I still have some science to cover – but I’d like to take an aside and write something about the history of our understanding of the climate science.
Joseph Fourier, in 1820, was the first person to realise what the very simple calculation that I described in Climate Lesson 4 that calculates that the temperature of the Earth “should be” much colder than it is. Blackbody radiation would not be fully understood for another 80 years, so his calculation was based on somewhat different premises, and you can read those for yourself (in old-fashioned French) in his paper. He recognised that somehow the incoming radiation must make it through the atmosphere easily, but that the outgoing radiation from the Earth would be blocked in some way by the atmosphere.
In the 1850s, John Tyndall was able to measure the amount of heat absorbed by different atmospheric gases and he concluded that the “Greenhouse effect” that Joseph Fourier had surmised was dominated by water vapour absorption and that carbon dioxide had a smaller, but observable heating effect too.
Svante Arrhenius, in 1896, published a significant paper “On the influence of Carbonic Acid in the Air upon the Temperature of the Ground” (available in full here – this one is in English). In this he calculated that doubling the amount of carbon dioxide in the atmosphere would lead to a temperature rise of around 4 ºC. I’m amused by how he starts his discussion section with “I should not have undertaken these tedious calculations if extraordinary interest had not been connected with them…” The extraordinary interest was to understand the causes and effects of natural climate variations during and between ice ages, but he already realised:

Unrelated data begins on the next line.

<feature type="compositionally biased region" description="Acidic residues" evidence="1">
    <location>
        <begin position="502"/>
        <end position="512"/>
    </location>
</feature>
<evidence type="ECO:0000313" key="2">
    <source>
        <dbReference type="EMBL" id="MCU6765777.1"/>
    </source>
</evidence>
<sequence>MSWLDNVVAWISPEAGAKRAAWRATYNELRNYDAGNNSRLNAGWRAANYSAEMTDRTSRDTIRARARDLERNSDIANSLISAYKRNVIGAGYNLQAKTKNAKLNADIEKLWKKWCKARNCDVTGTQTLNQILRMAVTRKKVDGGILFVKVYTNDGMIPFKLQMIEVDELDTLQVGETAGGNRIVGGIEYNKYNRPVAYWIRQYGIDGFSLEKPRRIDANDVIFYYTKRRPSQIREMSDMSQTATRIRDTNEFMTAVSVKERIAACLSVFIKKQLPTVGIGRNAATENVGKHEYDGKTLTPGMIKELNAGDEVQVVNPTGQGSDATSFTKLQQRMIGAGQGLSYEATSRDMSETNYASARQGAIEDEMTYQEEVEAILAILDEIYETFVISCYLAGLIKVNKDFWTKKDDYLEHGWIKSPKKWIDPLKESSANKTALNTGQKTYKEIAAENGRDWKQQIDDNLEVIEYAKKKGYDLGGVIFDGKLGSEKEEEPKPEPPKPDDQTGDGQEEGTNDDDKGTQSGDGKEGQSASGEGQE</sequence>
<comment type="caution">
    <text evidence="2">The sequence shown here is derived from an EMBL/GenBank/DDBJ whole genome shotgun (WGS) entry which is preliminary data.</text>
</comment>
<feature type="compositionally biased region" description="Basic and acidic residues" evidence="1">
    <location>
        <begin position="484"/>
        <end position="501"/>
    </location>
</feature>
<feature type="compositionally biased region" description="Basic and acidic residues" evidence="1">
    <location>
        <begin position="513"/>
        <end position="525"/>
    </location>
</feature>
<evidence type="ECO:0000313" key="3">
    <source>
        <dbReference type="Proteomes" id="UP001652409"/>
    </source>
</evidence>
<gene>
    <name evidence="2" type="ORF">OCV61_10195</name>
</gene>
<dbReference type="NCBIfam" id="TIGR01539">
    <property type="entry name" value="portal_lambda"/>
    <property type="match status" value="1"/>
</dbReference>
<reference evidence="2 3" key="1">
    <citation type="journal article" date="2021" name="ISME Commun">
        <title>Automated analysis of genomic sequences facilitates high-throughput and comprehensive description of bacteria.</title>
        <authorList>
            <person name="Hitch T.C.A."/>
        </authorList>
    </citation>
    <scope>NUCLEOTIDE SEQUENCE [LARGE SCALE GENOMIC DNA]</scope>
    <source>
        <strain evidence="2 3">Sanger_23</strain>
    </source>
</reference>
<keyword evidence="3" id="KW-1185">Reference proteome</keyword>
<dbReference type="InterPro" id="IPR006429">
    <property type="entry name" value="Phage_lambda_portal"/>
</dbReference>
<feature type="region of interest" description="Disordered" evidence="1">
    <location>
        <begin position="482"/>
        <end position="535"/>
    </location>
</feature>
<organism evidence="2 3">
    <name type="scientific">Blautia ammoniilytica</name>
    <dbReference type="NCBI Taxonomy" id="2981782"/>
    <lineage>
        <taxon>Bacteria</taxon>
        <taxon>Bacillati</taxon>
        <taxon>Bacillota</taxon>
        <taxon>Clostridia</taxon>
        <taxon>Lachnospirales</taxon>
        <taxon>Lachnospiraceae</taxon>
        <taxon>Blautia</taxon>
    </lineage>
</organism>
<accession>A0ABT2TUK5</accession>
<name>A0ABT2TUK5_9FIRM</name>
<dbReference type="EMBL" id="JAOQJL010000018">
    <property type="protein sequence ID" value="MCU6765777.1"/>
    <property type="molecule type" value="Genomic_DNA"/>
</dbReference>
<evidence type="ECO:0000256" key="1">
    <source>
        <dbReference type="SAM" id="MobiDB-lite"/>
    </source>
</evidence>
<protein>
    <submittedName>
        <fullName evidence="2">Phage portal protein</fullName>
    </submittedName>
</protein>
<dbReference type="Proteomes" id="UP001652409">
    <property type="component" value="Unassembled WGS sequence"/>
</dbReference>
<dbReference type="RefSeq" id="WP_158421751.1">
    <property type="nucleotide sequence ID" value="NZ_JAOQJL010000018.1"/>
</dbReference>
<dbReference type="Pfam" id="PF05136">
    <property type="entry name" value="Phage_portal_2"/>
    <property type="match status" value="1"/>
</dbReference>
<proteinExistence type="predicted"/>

“The following calculation is also very instructive for the appreciation of the relation between the quantity of carbonic acid in the air and quantities that are transformed. The world’s present production of coal reaches in round numbers 500 millions of tons per annum … Transformed into carbonic acid, this quantity would correspond to about a thousandth part of carbonic acid in the atmosphere …
In a later book he would go on to say that burning coal would have a positive effect on the planet as it would stop the next ice age and would allow more crops to grow (I assume as he was living in Sweden, that he could only imagine warming in a positive way). He did, however, think it would take a 1000 years for humanity to double the carbon dioxide in the atmosphere – he assumed a linear, rather than exponential, increase in our burning of coal (we are on track to have doubled it in 150 years).
[The IPCC AR5 report (see page 82 in the Technical Summary) in 2013 stated that the “Equilibrium Climate Sensitivity” (impact of a step doubling of CO2 in the atmosphere and the planet going into equilibrium thereafter) is “likely between 1.5 ºC to 4.5 ºC”.]
But Arrhenius’s paper was met by a strong criticism by Knut Ångström. Ångström, and his assistant “Herr J Koch”, were doing absorption experiments with carbon dioxide and realised two things that seemed to suggest problems in Arrhenius’s work. First, they changed the amount of carbon dioxide in glass tubes and measured how much infrared radiation was absorbed. Their measurements suggested that carbon dioxide absorption saturated very quickly, meaning that very quickly all the infrared was absorbed and increasing the amount of carbon dioxide made no difference beyond this point.
Even more convincingly, they also showed that water vapour had absorption bands that overlapped the carbon dioxide bands – meaning that those wavelengths were already completely absorbed by water vapour.
This time – around the turn of the 20th Century – was a time when there was a real “greenhouse gas debate”. These two excellent scientists were arguing about confusing evidence and an incomplete and necessarily highly simplified conceptual model of the Earth system.